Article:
Tuesday, February 10, 2009

Starting a Horse in the Long Lines.

Before I ever put a horse into the long lines, I make sure they thoroughly understand the concept of giving to pressure. I want the horse to give from side to side comfortably without feeling trapped or the least bit confused. I also like a pretty good "whoa!" You never know when that young horse might get confused in the lines and tangled up. If you have a good give to pressure from each side and a good "whoa!" you're less likely to have wrecks, not to mention the horse is less likely to be confused or stressed over the application of the lines.

Also, I'm going to make sure that the horse is comfortable wearing the surcingle. With most horses I will let him/her wear the surcingle and just lunge them the first time or two. That way the horse gets the chance to "feel" the piece of equipment grabbing them as they move and can work it out on the lunge line. How that horse responds will determine when I make the decision to apply the lines.

If you have access to a round pen being able to begin there really helps the horse figure out where it belongs in relationship to the handler in the long lines especially if the horse already has round pen experience. If the horse isn't familiar with working in the round pen, I'd probably introduce the horse to the basics of longeing in the round pen as a first step.

When starting a young horse in the long lines having an idea of what discipline you expect this horse to be is helpful in determining where to run the lines. If you don't have any idea , then I'd probably take the middle ground with the long lines.

If I had a surcingle with 3 or more rings on each side, I'd probably try the middle ring to give the horse as much room to "pick" where it's most comfortable. Since I don't, my surcingle has two rings on each side, I'd be starting on the lower ring.

For horses that want to carry themselves high, it would probably create a problem to use the lowest ring for the lines. Even though we're not going to start off asking that horse to bridle, the pressure (even for steering or stopping) from those lower rings can cause that high headed horse to feel claustrophobic. For this kind of horse, I would use the higher ring on the side (NOT the ring on the very top of the surcingle). The lines, of course, would run on the sides and not over the back of a young horse.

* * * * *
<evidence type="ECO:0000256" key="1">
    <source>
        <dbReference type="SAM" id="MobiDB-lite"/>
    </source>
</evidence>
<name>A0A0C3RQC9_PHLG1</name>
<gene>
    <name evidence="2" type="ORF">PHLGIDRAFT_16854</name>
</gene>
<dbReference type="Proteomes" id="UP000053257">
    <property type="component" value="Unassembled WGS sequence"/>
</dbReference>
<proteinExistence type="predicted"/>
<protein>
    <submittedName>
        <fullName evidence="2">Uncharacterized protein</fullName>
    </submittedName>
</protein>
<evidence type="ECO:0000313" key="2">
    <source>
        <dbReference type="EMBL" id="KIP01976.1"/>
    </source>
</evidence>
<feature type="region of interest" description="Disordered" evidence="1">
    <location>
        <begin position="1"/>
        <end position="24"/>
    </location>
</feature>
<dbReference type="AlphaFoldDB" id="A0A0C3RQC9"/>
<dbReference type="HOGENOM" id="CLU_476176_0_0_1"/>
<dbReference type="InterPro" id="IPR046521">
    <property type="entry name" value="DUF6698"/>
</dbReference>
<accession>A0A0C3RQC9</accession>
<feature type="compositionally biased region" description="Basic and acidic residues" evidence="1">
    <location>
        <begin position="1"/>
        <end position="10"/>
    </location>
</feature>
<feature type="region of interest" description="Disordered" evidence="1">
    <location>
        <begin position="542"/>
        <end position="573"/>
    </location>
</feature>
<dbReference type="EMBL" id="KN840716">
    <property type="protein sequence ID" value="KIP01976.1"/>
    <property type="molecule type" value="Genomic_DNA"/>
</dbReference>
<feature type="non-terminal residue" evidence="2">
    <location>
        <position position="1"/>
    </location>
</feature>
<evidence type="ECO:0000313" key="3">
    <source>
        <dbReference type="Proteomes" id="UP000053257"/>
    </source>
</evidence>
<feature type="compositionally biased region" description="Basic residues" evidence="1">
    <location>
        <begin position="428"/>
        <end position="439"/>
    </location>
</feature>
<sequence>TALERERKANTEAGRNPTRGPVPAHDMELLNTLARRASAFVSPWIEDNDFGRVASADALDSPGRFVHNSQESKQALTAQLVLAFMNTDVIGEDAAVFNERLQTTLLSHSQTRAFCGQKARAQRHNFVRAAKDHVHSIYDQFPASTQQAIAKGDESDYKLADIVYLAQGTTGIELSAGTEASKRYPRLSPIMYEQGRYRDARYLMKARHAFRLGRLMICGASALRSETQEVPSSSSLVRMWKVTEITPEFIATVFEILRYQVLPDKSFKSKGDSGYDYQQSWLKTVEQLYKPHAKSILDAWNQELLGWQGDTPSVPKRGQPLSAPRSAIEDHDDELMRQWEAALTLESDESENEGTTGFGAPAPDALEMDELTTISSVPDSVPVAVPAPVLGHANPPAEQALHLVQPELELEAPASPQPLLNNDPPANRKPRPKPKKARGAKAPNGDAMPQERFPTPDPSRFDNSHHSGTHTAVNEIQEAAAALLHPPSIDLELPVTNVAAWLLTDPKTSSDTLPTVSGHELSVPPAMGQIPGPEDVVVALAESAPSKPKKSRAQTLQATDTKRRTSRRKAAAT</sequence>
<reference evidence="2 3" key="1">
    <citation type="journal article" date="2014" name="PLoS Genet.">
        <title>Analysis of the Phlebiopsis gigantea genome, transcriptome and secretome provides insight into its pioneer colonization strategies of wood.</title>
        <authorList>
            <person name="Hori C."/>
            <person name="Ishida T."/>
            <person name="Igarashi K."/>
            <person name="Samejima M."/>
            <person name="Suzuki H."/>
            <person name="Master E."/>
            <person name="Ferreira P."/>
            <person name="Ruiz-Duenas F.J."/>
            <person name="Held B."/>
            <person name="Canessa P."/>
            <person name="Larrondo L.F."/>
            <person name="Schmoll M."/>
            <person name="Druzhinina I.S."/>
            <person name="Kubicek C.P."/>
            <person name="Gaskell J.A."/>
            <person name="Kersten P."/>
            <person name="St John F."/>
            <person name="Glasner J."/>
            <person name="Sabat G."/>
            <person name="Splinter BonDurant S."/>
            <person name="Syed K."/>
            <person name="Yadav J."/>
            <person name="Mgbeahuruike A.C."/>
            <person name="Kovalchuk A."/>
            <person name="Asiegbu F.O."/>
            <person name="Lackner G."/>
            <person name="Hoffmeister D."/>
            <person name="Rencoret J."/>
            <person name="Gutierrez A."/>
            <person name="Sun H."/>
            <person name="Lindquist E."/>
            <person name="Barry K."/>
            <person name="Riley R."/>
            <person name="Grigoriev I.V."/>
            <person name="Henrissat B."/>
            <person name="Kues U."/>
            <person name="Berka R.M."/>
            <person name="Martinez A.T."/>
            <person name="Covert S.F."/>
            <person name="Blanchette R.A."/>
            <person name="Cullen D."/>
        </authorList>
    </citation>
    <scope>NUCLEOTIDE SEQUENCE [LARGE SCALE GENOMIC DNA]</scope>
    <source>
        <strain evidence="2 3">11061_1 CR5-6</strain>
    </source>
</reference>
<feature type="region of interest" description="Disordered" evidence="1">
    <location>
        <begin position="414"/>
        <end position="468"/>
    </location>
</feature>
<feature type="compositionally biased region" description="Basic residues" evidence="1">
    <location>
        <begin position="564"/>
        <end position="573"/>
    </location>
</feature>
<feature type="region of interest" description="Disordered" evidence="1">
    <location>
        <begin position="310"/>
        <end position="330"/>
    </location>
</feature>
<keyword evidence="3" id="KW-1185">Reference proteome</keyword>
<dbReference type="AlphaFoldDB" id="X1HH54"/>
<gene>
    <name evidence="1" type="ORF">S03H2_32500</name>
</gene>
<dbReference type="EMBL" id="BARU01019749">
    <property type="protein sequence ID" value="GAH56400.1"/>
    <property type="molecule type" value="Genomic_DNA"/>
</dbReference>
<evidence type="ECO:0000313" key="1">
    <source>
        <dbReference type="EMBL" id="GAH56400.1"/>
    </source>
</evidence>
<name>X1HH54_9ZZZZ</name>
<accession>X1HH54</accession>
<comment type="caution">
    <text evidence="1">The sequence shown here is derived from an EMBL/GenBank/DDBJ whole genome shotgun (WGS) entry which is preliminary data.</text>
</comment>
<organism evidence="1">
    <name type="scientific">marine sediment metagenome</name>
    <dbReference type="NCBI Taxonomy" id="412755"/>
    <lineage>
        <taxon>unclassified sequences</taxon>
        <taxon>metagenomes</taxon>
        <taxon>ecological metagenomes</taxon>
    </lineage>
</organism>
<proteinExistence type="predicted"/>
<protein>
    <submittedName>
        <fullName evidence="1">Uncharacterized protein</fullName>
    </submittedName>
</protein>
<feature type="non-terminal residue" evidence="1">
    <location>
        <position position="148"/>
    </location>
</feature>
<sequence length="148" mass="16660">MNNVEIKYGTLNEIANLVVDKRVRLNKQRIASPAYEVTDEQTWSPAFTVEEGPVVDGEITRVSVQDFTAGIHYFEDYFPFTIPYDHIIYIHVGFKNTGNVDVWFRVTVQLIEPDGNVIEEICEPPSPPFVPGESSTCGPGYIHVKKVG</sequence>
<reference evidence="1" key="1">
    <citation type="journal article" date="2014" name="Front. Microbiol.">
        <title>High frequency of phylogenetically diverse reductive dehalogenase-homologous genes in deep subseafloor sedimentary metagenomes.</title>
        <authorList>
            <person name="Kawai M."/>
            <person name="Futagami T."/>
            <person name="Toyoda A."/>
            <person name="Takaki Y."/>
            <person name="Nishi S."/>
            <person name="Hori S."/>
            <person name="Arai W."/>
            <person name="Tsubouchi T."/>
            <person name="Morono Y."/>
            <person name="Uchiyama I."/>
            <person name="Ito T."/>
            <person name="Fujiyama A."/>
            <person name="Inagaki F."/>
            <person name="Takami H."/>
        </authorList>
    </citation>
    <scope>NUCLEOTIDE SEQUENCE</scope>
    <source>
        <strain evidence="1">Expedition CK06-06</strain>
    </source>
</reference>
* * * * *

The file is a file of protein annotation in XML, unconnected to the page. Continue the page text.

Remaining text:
For the young horses Richard and I just started, we used the western saddle and ran the lines through the stirrups. Before running the lines, a short line (one of those five foot extensions off our custom lines) to tie the stirrups together.

As part of the desensitizing process, Richard and I both tend to do a lot of fussing around the horse as we apply the lines. Asking the horse to stand still while the lines are threaded and unthreaded from the appropriate rings can be a great way to get the horse used to the feel of the lines moving against his/her body in a controlled situation.

In the beginning of teaching a horse to long line, Richard and I begin working on the circle. That way we can use the horse's skills on the longe line as a starting point to teach the horse to walk, trot and canter on cue.

The inside line is used to keep the horse on the circle. As you might notice in most pictures of my horses long lining, the inside line is slack dragging on the ground most of the time. Sometimes that inside line might get "flicked" to move the horse out farther on the circle. It is the outside rein that is used to drive the horse.